by Jen Skerritt
Just a few years ago it seemed like Canada’s farmers couldn’t get peas into the ground fast enough, but they’re now falling out of favor.
Pea plantings will probably decline to a seven-year low this spring, while lentil acreage drops by 27%, according to the nation’s agriculture ministry. Sowings will decline as farmers swap land for wheat and canola, the Canadian-made oilseed that’s used in everything from salad dressing to French fries.
It’s a classic crop boom and bust. Since 2014, pea and lentil acres surged across the country amid rising demand for the vegetarian staples and as farmers enjoyed record prices for the legumes. But that swell of production quickly led to a global glut and sent prices tumbling. Now countries such as India, the world’s biggest consumer, are imposing tariffs on imports to try to shore up markets for domestic suppliers. Regina, Saskatchewan-based AGT Food & Ingredients Inc., one of the top exporters of pulse crops, has slumped more than 40 percent in the past 12 months.
“It is challenging to put pulses in knowing that returns are not going to be as profitable,” said grower Morgan Nunweiler, who plans to slash his lentil acres in half and plant more wheat on his 3,000-acre farm near Rosetown, Saskatchewan. “Looks like defaulting to cereals and canola is kind of what farmers in the area are doing.”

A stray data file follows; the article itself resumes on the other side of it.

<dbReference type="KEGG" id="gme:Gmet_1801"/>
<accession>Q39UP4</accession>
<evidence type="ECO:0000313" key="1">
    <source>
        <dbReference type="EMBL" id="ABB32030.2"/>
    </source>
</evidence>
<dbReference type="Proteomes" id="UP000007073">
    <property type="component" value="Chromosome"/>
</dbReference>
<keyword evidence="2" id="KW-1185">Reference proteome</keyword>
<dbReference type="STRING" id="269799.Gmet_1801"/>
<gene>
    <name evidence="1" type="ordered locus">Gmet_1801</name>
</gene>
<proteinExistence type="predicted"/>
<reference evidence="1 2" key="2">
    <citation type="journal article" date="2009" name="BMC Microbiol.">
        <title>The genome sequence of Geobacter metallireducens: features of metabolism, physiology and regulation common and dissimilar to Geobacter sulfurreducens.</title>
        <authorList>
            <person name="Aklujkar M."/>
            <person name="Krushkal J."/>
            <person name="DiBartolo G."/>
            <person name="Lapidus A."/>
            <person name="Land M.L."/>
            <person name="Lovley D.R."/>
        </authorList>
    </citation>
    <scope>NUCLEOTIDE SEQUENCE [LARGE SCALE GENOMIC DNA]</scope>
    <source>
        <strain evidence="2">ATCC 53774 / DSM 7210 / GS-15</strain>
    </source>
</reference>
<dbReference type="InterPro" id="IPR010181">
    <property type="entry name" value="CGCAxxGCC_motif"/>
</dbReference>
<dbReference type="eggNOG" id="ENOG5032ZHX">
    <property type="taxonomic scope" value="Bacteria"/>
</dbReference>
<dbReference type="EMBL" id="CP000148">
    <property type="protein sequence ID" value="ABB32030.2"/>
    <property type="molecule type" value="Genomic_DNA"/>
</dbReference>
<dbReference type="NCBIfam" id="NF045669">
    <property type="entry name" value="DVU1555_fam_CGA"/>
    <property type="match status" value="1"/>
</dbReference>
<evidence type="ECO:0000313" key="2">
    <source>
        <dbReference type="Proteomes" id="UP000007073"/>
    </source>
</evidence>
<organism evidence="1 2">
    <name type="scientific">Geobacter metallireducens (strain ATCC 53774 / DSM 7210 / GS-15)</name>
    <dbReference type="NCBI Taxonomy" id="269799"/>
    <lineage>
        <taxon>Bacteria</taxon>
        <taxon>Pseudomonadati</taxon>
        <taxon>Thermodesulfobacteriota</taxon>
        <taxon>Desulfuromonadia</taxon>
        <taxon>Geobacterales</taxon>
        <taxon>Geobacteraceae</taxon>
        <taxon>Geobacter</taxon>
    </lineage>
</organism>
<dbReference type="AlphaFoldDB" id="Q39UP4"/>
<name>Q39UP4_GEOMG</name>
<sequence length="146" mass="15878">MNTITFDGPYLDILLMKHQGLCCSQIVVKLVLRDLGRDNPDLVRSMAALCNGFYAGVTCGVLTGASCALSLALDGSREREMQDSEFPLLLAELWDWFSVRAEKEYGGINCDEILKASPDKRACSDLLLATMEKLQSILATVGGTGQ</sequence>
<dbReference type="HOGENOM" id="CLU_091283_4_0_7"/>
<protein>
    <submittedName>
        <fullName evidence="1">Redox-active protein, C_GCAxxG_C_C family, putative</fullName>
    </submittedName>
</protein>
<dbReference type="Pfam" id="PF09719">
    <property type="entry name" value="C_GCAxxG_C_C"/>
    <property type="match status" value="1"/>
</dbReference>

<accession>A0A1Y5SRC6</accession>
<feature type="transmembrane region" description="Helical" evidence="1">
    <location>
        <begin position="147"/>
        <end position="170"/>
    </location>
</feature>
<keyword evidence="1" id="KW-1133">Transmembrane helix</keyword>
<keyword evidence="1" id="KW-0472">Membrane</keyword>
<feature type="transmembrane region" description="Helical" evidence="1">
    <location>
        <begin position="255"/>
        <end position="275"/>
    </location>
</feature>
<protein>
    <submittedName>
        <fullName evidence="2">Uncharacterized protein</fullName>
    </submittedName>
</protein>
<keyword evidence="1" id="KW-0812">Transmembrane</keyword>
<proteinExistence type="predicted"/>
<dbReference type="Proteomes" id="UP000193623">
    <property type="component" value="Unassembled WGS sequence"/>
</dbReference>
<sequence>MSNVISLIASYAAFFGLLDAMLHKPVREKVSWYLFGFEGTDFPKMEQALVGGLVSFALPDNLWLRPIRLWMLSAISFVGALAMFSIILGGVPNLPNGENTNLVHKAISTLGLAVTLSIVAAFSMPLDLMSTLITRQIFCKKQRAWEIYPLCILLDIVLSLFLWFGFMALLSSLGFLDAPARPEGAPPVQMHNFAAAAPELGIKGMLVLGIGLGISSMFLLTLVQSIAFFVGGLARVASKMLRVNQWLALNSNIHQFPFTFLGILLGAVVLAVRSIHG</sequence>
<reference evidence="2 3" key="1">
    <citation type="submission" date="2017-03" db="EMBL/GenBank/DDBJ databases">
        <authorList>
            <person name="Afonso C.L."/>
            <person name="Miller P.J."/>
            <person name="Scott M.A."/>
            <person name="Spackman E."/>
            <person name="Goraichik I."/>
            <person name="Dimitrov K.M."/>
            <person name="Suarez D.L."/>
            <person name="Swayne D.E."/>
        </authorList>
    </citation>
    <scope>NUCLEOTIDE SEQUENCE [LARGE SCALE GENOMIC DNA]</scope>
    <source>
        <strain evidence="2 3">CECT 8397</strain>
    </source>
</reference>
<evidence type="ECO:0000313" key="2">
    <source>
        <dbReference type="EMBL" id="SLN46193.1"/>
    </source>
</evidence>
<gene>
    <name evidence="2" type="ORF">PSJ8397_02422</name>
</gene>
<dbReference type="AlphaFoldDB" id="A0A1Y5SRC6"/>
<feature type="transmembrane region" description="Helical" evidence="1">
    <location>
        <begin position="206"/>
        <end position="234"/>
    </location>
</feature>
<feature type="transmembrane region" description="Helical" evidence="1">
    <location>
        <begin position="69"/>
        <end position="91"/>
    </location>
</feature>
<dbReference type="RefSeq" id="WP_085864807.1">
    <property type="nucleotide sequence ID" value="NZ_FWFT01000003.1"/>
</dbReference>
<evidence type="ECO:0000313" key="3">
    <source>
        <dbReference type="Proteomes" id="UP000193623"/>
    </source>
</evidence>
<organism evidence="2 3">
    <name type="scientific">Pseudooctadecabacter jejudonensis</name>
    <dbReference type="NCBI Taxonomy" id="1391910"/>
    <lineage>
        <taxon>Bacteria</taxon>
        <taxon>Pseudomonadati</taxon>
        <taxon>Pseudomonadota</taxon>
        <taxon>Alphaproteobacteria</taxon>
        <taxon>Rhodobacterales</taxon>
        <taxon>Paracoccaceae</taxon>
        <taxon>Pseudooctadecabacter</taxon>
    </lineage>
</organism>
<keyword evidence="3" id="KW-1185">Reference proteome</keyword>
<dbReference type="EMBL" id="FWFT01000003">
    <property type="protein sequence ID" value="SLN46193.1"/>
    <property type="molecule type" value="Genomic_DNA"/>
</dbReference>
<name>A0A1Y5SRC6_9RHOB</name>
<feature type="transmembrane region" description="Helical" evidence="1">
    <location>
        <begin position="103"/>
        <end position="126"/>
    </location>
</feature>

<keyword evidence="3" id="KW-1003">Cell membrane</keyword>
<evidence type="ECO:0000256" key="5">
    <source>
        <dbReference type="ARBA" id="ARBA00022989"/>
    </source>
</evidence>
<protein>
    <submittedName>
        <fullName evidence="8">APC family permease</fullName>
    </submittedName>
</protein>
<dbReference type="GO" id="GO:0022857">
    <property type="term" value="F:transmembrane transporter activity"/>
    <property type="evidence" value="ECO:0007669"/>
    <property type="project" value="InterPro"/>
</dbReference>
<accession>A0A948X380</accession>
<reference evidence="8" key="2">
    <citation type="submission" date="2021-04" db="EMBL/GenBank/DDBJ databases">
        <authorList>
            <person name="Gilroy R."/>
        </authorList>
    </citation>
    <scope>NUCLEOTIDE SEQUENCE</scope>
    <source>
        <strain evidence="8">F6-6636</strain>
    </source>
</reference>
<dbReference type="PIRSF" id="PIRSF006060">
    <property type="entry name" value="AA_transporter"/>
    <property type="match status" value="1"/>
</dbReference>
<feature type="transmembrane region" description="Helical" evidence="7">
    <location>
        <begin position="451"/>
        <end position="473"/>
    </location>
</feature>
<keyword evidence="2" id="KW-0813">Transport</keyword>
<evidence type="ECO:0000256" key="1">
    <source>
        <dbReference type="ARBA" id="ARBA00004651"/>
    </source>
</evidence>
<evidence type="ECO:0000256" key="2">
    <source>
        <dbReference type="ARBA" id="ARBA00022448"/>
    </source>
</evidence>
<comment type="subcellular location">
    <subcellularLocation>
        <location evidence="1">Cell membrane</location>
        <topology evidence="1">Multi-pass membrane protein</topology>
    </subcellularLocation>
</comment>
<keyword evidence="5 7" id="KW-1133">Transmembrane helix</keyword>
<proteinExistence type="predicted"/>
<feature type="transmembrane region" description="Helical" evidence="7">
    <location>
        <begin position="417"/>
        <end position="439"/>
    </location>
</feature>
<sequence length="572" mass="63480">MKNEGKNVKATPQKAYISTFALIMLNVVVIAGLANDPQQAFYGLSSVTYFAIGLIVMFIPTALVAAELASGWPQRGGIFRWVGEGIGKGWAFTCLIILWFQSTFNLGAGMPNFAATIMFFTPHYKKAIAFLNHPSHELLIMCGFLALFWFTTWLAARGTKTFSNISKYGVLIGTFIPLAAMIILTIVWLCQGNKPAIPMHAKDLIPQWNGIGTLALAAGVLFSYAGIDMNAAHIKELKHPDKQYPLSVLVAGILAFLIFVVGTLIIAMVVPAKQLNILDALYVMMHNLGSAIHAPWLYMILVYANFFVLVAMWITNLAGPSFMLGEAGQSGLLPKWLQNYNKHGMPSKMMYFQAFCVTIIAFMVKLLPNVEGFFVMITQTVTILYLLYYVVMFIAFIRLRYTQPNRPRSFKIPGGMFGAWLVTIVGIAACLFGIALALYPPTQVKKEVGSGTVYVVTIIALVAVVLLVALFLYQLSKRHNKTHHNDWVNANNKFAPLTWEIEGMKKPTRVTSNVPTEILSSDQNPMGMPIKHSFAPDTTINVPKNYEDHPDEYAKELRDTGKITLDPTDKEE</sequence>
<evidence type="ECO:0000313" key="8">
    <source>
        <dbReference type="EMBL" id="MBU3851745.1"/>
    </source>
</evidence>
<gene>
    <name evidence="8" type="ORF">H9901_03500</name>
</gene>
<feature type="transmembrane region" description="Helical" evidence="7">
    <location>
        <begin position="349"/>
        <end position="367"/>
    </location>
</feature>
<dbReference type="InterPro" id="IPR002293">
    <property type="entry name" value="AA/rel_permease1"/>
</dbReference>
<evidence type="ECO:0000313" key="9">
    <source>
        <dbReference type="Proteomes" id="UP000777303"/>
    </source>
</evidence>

Grower bids, a measure of cash prices, for some grades of large green lentils have tumbled 34% since November, and bids for red lentils were as low as 16.5 Canadian cents a pound in mid-February, according to data from Vancouver-based Stat Communications. By comparison, canola futures remained steady since Nov. 30, while benchmark wheat traded in Chicago climbed more than 8%.
As supplies grew, prices were further hurt amid declining export prospects. In December, India imposed a 30% duty on chickpea and lentil imports. The chickpea tax was increased to 40% this month. The country had bumper harvests and is trying to unload its surplus inventory.
“After India did what they did, it sort of shocks the market and shocks farmers a bit,” said Corey Loessin, board chairman of the Saskatchewan Pulse Growers.
Meanwhile, export demand for canola from countries such as China, Mexico and Japan remains strong, and additional oilseed acres will not result in a supply glut, according to Chuck Penner, the owner of LeftField Commodity Research in Winnipeg, Manitoba. Rising acres will send production of the oilseed to an all-time high, Agriculture and Agri-Food Canada said in a Jan. 25 report.
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